Statue of unity: As visitors admire the Rs 2,989-cr marvel, local tribals grumble
Tribals are protesting against a number of things relating to the Statue of Unity, from acquisition of land allegedly without adequate compensation, to rehabilitation, to employment promises that, they say, are still pending.Updated: Oct 31, 2018 07:23 IST
An imposing bronze head rises out of the horizon at Narmada Valley in the last stretch of the 80km drive from Vadodara to the Statue of Unity, located at Sadhu Bet. The Gujarat Police takes over from that point: lined up along the jet-black road, zipping through on bikes and in jeeps, and posted at the entrance to villages along the way.
Dozens of them are huddled at the gates of the statue complex, ready for the last security rehearsal before the arrival of Prime Minister Narendra Modi on Tuesday morning. “We are expecting 7,000 people tomorrow. All of them have been invited,” said Ashwin Tyagi, a visibly hassled senior police officer.
The 182m structure towers over him, almost a hundred times his size. Some workers are still perched inside the hulking statue, checking the surface and smoothening out any kinks. “I am proud of the marvel we have created in just 33 months,” says a construction worker who asks not to be named.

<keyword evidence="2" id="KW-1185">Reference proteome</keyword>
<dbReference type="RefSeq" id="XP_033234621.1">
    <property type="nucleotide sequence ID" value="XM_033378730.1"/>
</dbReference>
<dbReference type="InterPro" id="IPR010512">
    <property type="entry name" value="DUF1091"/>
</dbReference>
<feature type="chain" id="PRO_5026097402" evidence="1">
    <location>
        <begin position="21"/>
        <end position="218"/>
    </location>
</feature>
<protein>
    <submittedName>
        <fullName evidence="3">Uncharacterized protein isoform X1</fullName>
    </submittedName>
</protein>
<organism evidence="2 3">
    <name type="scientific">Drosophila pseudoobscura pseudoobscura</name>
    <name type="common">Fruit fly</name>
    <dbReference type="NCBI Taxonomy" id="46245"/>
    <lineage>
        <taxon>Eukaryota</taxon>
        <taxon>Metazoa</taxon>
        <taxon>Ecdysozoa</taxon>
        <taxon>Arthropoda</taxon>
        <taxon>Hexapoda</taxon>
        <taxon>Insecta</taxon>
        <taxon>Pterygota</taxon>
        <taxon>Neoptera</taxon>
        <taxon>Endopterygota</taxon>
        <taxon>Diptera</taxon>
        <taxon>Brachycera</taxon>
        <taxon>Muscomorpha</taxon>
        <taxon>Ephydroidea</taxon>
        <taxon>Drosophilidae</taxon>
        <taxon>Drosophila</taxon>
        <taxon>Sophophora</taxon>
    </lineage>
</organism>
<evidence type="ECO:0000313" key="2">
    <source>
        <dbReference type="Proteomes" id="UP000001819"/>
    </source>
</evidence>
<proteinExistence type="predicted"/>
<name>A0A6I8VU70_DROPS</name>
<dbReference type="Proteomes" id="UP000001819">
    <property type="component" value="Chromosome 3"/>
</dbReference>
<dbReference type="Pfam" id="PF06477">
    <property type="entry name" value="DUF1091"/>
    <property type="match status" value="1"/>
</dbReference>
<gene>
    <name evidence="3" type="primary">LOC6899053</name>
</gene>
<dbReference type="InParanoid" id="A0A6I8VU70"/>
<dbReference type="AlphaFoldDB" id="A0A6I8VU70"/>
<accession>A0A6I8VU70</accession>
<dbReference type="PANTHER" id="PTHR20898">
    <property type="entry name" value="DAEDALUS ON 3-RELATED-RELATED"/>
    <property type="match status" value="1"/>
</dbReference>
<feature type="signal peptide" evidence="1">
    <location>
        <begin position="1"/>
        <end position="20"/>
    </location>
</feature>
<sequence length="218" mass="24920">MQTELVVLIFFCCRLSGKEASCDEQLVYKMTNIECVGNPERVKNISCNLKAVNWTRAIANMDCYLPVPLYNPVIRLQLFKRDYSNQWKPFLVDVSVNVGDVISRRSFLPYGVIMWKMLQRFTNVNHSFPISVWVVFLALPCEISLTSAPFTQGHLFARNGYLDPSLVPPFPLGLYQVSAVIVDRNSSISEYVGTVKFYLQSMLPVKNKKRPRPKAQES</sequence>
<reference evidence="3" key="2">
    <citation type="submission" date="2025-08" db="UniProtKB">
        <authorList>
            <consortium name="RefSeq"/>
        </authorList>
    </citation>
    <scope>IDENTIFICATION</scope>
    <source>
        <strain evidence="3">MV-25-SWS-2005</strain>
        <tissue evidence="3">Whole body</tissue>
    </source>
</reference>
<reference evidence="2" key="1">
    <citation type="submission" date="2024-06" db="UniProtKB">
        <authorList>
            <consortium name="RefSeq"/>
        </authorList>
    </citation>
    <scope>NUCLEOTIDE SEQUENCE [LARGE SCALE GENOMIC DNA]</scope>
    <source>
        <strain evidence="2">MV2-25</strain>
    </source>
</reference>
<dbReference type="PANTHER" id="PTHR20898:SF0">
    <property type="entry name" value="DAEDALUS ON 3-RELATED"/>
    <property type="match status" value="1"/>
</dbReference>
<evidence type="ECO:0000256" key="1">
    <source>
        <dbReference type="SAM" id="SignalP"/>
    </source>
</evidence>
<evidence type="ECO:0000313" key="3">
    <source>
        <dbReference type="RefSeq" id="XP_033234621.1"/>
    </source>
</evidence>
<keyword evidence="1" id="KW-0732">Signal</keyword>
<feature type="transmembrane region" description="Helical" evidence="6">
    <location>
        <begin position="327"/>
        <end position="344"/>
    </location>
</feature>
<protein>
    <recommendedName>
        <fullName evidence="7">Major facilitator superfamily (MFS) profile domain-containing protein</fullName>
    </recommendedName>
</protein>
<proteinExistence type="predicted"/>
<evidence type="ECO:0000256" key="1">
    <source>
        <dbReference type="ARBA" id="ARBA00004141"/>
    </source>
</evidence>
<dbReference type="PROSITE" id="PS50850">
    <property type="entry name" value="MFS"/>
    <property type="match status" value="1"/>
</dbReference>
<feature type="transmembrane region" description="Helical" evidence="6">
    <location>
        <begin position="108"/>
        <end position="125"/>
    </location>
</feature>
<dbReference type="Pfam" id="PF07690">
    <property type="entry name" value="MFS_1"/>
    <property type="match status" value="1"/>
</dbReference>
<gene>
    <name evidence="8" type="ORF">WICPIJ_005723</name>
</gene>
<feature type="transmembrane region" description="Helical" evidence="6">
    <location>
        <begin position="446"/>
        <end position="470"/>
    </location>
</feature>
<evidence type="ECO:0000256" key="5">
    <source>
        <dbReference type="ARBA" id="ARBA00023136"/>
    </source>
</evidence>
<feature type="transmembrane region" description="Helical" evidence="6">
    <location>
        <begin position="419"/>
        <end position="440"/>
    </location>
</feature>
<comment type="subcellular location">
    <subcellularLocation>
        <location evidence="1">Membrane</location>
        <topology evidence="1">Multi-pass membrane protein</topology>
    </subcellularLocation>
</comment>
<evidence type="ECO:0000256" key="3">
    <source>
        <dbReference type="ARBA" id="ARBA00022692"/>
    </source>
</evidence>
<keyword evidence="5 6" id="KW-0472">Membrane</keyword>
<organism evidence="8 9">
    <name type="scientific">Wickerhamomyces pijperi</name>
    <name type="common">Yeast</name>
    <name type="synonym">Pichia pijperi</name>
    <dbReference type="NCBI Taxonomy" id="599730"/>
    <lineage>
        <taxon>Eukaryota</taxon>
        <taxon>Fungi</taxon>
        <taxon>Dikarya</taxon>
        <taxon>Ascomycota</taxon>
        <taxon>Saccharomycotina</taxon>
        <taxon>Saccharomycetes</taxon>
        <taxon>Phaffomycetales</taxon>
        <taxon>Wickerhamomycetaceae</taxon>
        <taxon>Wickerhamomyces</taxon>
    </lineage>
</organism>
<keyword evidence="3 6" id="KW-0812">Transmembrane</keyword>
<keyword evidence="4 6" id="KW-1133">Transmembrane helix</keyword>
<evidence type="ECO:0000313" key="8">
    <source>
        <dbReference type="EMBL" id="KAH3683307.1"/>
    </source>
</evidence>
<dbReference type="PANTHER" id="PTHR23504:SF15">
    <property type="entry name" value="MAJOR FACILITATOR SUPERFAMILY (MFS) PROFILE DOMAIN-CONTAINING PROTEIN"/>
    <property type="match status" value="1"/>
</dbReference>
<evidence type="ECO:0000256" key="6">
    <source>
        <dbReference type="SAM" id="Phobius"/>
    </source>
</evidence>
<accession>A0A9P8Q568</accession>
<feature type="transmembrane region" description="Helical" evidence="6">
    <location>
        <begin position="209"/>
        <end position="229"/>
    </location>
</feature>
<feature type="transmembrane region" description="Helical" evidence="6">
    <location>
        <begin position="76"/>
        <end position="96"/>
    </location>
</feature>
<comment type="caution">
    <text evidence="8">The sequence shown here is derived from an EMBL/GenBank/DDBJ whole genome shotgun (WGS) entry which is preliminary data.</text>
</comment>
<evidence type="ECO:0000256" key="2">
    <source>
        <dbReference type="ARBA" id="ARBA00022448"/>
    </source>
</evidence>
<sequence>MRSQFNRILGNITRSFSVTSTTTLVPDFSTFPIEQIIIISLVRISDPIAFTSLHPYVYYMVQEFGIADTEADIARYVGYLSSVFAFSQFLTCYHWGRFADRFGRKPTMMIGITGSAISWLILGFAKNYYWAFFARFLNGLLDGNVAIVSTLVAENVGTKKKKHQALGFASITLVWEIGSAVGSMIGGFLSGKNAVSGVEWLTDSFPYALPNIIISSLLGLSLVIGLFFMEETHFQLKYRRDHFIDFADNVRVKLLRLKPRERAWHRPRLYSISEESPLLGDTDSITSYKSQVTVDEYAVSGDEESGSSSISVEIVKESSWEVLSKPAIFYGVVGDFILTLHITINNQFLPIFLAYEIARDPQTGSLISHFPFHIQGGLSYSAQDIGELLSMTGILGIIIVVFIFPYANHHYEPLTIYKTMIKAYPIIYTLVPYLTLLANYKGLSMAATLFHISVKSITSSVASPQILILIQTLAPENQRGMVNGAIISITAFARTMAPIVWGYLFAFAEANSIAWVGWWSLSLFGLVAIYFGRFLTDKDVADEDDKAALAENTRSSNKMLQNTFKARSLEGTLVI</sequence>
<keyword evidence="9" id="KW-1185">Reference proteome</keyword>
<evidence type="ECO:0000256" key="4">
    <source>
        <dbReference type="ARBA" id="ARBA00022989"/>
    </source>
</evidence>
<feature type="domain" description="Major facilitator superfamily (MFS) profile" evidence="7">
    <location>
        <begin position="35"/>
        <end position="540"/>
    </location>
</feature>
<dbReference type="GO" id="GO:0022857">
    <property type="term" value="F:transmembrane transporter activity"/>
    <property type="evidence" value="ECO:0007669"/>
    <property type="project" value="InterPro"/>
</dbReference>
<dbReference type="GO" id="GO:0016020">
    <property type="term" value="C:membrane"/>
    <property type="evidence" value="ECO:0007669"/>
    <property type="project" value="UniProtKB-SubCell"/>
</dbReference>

The ~2,989 crore project was billed as mega tourist draw and visitors have already begun trooping in from across India. “We are visiting Ahmedabad from Mumbai on business, so we thought why not,” says Ajith Vishwakarma.
His verdict? “Nice statue, great finish,” he said. “But it is too far. I doubt people will come all this way to see just one thing.” He looked up and down the structure before speaking again: “It doesn’t look all that tall from up close.” The group will drive down again in the morning, however, for the real show.Also planning to show up at the site were visitors of a different kind — thousands from tribal communities spread across the area. They are protesting against a number of things, from the acquisition of land allegedly without adequate compensation, to rehabilitation, to employment promises that, they say, are still pending.
In the days leading up to the inauguration, some of them took down hoardings featuring PM Narendra Modi and the chief minister, Vijay Rupani.
“We torn down and burnt them,” says Praful Vasava, a social activist. “Our jal (water) zameen (land), and jangal (forest) belong to us.” Govind Tadvi, sarpanch of Vaghadia village, which has ceded all of its farmland to various Narmada projects, doesn’t know if his people will be able to carry on with the protest.
“They have posted police across our villages,” he said. So, the villagers have decided to observe a day of quiet mourning. “Many people have shaved their heads,” says Vasava. Tadava added: “None of us will cook or eat tomorrow.” The government has denied the allegations and claimed that the process of providing compensation had already been initiated.
First Published: Oct 31, 2018 07:23 IST